I can see for Eos:
So here we are; full circle. Final Fantasy XV was a massive, sprawling game that I absolutely loved when I reviewed it a few years back. In a genius move, Square Enix ported that huge, impressive game to mobiles, through a smart aesthetic overhaul (and plenty of witchcraft), stretching all the hard work over the decade-long dev cycle to reach more players. An understandable, smart business move that resulted in a cute, super-deformed game that had all the grandiose spectacle of its console brethren – at least when viewed on the diminutive display of a mobile phone.
But now, in 2018, that mobile port has been ported… back to consoles? And we have FFXV Pocket Edition HD right next to FFXV Royal Edition on my PS4 menu – and the two games cost about the same price.
I don’t get why we’re here but here we are. Let’s dive in.
FFXV Pocket Edition HD – henceforth referred to as Pocket Edition – takes the familiar story of Final Fantasy XV, trims the fat and presents it as a leaner, cuter through-line to that game’s biggest, best moments. As Prince Noctis you’re sent on a roadtrip with your buds whilst your kingdom is overrun (convenient!) and, upon hearing the news, you embark on a journey to get stronger, nab some cool weapons from the hands of royal corpses around the world and learn how to summon various deities, all so that you can reclaim your lost kingdom.
But as bombastic as that all sounds, the real heart and soul of both XV proper and Pocket Edition is the comradery between you and your burly party of hunky dudes. The cute aesthetics of Pocket Edition further solidify this relationship as the beating heart of FFXV, and it’s just as charming and endearing here as it ever was in the main game – if not more so.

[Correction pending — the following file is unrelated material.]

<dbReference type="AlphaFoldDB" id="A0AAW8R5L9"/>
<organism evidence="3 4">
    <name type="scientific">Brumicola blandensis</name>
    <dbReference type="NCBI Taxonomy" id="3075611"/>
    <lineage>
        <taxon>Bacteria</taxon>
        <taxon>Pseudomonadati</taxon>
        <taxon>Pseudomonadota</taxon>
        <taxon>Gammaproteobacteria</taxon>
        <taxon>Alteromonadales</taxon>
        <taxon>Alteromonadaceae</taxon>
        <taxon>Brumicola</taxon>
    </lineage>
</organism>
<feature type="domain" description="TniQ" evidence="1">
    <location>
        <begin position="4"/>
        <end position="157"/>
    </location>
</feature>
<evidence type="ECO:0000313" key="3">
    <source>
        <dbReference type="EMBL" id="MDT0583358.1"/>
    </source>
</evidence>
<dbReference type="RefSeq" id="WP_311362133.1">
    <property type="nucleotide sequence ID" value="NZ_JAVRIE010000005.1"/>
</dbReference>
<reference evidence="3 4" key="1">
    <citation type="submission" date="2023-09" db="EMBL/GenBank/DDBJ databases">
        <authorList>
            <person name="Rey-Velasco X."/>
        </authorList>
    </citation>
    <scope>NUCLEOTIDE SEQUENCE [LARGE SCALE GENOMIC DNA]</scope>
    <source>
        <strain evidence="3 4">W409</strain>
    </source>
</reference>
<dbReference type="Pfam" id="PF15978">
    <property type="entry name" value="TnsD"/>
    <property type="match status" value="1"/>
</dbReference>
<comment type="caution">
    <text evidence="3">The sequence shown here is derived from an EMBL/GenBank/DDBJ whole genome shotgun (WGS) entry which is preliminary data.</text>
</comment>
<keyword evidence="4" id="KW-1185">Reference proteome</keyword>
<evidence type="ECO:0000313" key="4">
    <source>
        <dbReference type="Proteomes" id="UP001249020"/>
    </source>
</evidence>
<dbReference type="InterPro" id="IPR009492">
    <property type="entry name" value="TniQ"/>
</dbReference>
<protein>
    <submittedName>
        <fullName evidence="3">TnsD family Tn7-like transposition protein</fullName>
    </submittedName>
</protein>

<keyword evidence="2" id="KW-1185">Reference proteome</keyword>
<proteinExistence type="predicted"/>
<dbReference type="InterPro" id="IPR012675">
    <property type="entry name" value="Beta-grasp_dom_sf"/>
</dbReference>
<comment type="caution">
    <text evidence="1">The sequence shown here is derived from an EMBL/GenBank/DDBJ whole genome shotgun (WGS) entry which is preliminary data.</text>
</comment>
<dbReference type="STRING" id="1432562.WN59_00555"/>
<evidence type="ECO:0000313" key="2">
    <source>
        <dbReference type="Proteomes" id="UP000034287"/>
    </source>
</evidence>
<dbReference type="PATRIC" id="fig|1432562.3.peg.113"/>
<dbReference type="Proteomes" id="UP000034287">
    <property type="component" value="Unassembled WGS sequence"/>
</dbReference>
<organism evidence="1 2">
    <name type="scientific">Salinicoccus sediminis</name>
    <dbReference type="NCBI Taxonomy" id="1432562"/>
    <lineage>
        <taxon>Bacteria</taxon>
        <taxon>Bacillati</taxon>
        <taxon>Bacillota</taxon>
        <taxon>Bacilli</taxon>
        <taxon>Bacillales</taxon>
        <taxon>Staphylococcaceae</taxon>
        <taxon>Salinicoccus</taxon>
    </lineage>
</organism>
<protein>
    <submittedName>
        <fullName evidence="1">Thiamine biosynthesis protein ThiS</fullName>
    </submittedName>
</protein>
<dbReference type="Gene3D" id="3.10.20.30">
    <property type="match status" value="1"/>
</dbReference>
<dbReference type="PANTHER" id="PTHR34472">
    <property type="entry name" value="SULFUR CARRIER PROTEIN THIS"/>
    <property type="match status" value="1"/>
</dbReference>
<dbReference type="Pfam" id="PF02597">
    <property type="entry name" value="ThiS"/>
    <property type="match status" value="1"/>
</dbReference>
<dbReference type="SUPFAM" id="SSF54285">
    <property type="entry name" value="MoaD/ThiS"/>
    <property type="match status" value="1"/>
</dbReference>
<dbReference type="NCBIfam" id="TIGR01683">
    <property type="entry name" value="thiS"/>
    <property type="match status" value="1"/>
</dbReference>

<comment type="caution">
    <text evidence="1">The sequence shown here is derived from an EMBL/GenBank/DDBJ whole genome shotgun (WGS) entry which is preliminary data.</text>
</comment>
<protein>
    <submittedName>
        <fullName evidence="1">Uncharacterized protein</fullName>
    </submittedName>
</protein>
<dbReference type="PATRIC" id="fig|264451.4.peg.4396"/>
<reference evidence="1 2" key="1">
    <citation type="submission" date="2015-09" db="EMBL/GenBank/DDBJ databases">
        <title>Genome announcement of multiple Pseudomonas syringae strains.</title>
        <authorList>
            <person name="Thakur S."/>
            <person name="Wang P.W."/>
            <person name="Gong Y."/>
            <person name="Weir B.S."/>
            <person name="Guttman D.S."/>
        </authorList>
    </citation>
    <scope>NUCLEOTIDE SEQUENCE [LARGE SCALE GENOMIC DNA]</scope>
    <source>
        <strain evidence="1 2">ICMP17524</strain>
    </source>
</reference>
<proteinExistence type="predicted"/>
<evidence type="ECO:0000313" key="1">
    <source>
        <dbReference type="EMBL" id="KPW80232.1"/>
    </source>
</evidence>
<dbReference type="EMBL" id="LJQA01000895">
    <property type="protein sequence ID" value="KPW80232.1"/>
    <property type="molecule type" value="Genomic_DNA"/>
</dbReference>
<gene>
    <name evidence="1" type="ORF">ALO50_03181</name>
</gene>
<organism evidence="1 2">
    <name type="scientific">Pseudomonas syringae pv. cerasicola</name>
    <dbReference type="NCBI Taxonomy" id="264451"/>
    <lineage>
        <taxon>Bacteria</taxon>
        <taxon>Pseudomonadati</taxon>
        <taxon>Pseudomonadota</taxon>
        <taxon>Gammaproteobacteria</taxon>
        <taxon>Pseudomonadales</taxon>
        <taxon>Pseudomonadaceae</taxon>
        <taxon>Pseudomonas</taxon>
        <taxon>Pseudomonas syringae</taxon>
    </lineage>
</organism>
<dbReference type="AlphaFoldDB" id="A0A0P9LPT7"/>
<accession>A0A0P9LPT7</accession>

Because of the nature of the original mobile game, Pocket Edition is presented a lot more straightforwardly than its console counterpart. The story is streamlined into easy-to-digest chapters and you’re shunted through it at a pretty breakneck pace. The latter half of the game had a propensity to waffle, and Pocket Edition serves this well, cutting out a lot of the gumpf. But you also lose a lot of the natural evolution of the game’s first half – where the party got to really know each other on the road at a pace you as the player set, deciding how much you’d just trek around and listen to them as you went about side quests and monster hunts. It’s a sacrifice that ultimately balances out, but players who’ve already connected with Ignis, Gladiolus and Prompto will be a lot more comfortable with this loss than newcomers.
Much like with the story, Pocket Edition sidesteps a lot of the main games intricacies – for better and worse. A lot of the time combat in FFXV felt cluttered, hectic and just hard to stay on top of in general, so it was actually refreshing to see how clean and easy Pocket Edition’s combat is. Forgoing complexity isn’t always a good thing, but Pocket Edition makes the loss work in its favour, and it comes away as a more enjoyable title because of it.
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